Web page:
Welcome to "The Gods Are Bored!" The wind outside is howling at 30 mph, there's a foot of snow on the ground, the telly is showing "Monty Python and the Holy Grail," and the sun is setting in blazing glory over the smokestacks of Philadelphia. I tell you, these are good times. Good times!
I have a cousin who was born on Christmas. I'll call her Sugar Plum.
Sugar Plum is at least a decade older than me, maybe more. So as I was growing up, she appeared only as a sort of beautiful princess who I rarely saw. I was still a kid when she left the home county for good, and I only saw her once after that. We have corresponded irregularly over the years.
One night I sat down to watch some old silent home movies of the family. The movies were shot before I was born, but Sugar Plum was in them, a darling little girl in crinoline and patent leather shoes. So the next day I wrote her an email, just to say that watching the home movies made me think of her and hope that all was well.
About two weeks ago I returned from work one evening to find a big box from Sugar Plum. Upon opening it, I found a note ("Dear Anne, this is called a 'butter keeper.'")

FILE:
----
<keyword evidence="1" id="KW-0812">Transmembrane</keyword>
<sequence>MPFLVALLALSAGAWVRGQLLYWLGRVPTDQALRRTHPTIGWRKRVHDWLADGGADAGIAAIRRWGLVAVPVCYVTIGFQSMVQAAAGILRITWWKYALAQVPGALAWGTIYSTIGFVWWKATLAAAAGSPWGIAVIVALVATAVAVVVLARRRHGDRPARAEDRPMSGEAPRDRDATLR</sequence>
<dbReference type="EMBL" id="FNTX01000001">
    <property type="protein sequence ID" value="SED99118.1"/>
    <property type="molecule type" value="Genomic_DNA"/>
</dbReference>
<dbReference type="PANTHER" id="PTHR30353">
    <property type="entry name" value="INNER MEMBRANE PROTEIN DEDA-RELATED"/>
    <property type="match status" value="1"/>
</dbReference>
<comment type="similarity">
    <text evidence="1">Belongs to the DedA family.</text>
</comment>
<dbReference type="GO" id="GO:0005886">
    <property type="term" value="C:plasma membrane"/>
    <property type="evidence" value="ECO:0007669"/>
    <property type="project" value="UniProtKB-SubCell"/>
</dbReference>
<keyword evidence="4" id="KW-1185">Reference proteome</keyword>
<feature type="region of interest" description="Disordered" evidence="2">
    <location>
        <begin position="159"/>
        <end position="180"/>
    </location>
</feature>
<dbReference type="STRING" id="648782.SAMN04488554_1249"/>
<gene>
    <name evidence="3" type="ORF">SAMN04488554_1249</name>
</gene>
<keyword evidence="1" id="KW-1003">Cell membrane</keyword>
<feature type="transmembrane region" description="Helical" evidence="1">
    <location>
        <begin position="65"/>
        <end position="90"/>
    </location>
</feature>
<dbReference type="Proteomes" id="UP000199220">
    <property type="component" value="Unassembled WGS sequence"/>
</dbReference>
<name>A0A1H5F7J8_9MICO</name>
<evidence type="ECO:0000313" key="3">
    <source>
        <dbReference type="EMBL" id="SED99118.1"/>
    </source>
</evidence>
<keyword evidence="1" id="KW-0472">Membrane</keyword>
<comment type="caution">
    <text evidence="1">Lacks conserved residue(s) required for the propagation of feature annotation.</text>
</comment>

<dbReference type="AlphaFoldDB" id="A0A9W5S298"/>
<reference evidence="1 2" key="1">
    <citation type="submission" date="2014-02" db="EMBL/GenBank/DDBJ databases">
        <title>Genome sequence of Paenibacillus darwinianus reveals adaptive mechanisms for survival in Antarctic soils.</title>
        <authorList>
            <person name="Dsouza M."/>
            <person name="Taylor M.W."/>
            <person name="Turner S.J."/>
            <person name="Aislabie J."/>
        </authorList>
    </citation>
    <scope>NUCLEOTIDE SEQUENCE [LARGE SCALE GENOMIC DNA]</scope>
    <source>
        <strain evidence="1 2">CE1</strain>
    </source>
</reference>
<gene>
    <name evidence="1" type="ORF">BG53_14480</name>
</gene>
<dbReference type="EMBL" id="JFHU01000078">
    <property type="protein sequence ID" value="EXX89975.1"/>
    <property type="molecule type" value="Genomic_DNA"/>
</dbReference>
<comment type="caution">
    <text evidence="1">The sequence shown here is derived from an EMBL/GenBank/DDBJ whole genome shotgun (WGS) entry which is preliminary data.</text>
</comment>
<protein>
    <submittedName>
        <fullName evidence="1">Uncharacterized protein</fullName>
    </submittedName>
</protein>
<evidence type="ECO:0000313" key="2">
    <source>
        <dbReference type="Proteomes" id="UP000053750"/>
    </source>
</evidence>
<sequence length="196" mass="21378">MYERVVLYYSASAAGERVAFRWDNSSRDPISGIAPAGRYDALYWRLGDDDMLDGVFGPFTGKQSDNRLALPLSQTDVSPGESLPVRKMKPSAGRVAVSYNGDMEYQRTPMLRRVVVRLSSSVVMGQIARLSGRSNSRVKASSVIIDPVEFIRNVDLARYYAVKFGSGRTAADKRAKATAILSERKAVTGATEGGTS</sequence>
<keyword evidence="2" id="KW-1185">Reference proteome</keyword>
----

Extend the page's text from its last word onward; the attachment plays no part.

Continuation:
The object in the box was a round, symmetrical item about the circumference of a duckpin bowling ball. It is sterling silver, with a domed lid and a glass dish that sits down in a base that has legs. On the lid is a circular engraving with farm scenes, geese and milkmaids and such. There's a butter knife that fits into "arms" that extend from the base. The knife is engraved with the initials of my great-great grandmother.
Spare came in while I was staring at this odd and elegant item, and she summed it up perfectly:
"Who sent us a House Cup?"
For that is what it looks like -- an exotic silver relic reminiscent of a carefully-constructed background scene at Hogwarts.
In 1860, I'm certain my well-heeled female ancestors used this item to keep butter on their festive tables. But I am me, the purpose-shifter. The "butter keeper" is now a House Cup, its knife having been dipped in the waters of Berkeley Springs to bind it to me.
At present the House Cup does have some butter in it. We've been dining in during the holidays, and it's very posh to butter one's bread from a silver domed chalice. After the holidays, however, the House Cup will be dedicated to new and creative uses.
I draw the line at burning incense on the plate, but anything else is warmly possible. One possibility springs to mind: hiding essentials from the faeries. Car keys and cell phones, for instance. Great-great Granny would never have thought of that.
How kind of Sugar Plum to send me a House Cup that belonged to our mutual ancestors! May her year be bright, and may she wander into my path!